Compact Data structures for Big Data

NII Shonan Meeting:

@ Shonan Village Center, September 27-30, 2013

NII Shonan Meeting Report (ISSN 2186-7437):No.2013-10


  • Kunihiko Sadakane (National Institute of Informatics), Japan
  • Wing-Kin Sung (National University of Singapore), Singapore


Big Data are structured and unstructured datasets whose size is in the order of billions
or trillions. Because of their diversity and size, it is difficult to store, search and
analyze them. This meeting therefore focuses on algorithms and data structures for
efficient manipulation of Big Data. Especially, the meeting is devoted to compact data
structures for managing Big Data.

Typical examples of big data are genomic sequences and gene expression data, Web and
SNS data, sensor data in intelligent transport systems, etc. Traditional data structures
do not scale to handle such data, and therefore we should design new data structures to
handle them.

Although the amount of data explodes, the amount of the underlying information inside
the data may not be exploded. It is observed that many big datasets are redundant. In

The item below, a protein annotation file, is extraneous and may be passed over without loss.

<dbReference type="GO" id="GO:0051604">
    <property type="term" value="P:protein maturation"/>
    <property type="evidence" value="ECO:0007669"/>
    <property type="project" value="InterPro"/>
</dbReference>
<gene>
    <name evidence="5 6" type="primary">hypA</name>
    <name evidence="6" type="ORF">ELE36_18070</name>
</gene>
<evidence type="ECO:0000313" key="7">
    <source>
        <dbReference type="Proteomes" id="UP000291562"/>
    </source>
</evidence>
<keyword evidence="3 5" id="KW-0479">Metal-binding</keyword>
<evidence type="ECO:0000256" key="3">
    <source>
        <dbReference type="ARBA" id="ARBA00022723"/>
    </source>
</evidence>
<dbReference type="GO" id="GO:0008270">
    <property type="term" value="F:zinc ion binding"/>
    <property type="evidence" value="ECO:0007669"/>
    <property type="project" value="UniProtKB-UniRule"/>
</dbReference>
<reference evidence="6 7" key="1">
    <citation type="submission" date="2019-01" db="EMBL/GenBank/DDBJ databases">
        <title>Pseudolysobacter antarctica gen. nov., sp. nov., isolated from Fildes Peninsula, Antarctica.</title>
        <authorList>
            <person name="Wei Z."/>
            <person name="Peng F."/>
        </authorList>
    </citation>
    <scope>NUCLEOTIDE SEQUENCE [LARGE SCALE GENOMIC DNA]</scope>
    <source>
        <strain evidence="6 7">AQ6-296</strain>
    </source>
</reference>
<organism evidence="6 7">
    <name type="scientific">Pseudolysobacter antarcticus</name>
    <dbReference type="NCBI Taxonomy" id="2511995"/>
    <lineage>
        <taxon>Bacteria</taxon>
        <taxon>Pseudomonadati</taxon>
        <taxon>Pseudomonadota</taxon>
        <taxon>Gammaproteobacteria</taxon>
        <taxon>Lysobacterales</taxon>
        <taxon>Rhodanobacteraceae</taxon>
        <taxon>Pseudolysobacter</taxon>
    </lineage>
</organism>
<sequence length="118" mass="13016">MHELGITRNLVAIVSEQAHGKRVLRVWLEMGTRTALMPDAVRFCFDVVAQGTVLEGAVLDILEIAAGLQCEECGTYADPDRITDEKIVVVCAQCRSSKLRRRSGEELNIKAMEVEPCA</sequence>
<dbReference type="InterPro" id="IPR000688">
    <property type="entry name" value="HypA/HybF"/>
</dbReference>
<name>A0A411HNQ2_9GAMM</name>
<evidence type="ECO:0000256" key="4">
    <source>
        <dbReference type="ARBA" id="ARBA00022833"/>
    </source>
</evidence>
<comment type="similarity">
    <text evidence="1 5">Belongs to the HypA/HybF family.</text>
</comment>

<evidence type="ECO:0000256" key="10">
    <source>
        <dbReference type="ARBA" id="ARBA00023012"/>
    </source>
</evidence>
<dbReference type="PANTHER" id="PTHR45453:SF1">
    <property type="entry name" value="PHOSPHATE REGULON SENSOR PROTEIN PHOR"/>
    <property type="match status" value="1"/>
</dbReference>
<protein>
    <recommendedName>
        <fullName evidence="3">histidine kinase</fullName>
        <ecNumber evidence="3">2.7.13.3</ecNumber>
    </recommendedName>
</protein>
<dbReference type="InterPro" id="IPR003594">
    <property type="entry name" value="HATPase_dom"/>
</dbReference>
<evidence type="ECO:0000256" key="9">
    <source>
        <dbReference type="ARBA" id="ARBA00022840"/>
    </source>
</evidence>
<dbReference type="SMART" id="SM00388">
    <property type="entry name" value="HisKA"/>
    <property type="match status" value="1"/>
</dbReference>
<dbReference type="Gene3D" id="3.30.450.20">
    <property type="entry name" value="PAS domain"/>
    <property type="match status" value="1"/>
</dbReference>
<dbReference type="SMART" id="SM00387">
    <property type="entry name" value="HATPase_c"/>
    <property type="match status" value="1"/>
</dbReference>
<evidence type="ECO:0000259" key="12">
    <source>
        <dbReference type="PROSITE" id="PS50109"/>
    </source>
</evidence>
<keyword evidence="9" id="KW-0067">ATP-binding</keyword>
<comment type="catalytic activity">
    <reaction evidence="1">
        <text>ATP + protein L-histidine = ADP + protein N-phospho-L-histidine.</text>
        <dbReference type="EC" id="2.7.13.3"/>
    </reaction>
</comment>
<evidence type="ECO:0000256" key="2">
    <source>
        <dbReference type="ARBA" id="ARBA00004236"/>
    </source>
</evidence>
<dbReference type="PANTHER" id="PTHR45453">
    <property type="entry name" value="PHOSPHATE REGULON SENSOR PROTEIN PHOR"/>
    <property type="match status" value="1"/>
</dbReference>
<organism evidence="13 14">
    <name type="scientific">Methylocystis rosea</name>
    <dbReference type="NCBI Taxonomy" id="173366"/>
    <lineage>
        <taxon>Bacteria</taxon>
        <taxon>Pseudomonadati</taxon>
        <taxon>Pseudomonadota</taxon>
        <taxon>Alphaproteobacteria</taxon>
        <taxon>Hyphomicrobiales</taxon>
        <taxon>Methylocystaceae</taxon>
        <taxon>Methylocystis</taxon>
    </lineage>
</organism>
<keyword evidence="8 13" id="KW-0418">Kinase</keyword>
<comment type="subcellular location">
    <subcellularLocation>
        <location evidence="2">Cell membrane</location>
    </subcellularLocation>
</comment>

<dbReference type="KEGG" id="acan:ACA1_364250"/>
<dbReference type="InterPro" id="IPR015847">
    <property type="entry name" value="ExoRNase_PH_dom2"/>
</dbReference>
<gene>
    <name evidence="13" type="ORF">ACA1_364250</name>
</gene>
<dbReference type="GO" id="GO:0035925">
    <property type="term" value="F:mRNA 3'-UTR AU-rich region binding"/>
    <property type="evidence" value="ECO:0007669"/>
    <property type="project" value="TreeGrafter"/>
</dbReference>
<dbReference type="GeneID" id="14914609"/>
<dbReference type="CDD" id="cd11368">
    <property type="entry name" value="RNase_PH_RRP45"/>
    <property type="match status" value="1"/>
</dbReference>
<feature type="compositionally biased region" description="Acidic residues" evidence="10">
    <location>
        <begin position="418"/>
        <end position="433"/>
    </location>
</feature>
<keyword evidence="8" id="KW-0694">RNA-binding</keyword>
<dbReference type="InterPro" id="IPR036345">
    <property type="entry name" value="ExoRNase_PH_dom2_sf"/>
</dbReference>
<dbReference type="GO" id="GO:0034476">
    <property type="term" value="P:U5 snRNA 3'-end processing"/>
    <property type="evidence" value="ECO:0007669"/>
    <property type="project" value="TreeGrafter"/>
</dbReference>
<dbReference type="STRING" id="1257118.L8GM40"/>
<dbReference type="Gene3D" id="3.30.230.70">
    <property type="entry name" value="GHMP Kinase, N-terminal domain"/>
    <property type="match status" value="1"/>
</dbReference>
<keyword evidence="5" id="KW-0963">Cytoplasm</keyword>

the Web, many webpages were copies of others. In global positioning system (GPS),
GPS position data change continuously, which can be compressed using differential
encoding. In genomics, although different individuals have different genomes, the
individual genomes have highly similarity. Therefore we can compress such data by
identifying the similar parts. After the data is compressed, other issues are how to
access and search them efficiently. Traditional data structures are not designed to
handle compressed data and they may not manipulate Big Data well because the size of
the data structures exceeds the limit of memory usage, or searching time increases due
to their size. To handle these problems, researchers have worked on developing
compact data structures. Such data structures are also called compressed or succinct
data structures. They are much smaller than standard data structures, while keeping
the same access time to data in theory. However actual performance of such compact
data structures for storing Big Data is unknown or unsatisfactory.

The aim of this workshop is to bring together researchers active in the areas of compact
data structures to exchange ideas for handling Big Data. We will discuss methods for
compressing and storing Big Data. We will also discuss how to design time- and
space-efficient data structures for them Through discussion and sharing knowledge, we
hope to promote collaborations and further improve data structures for Big Data.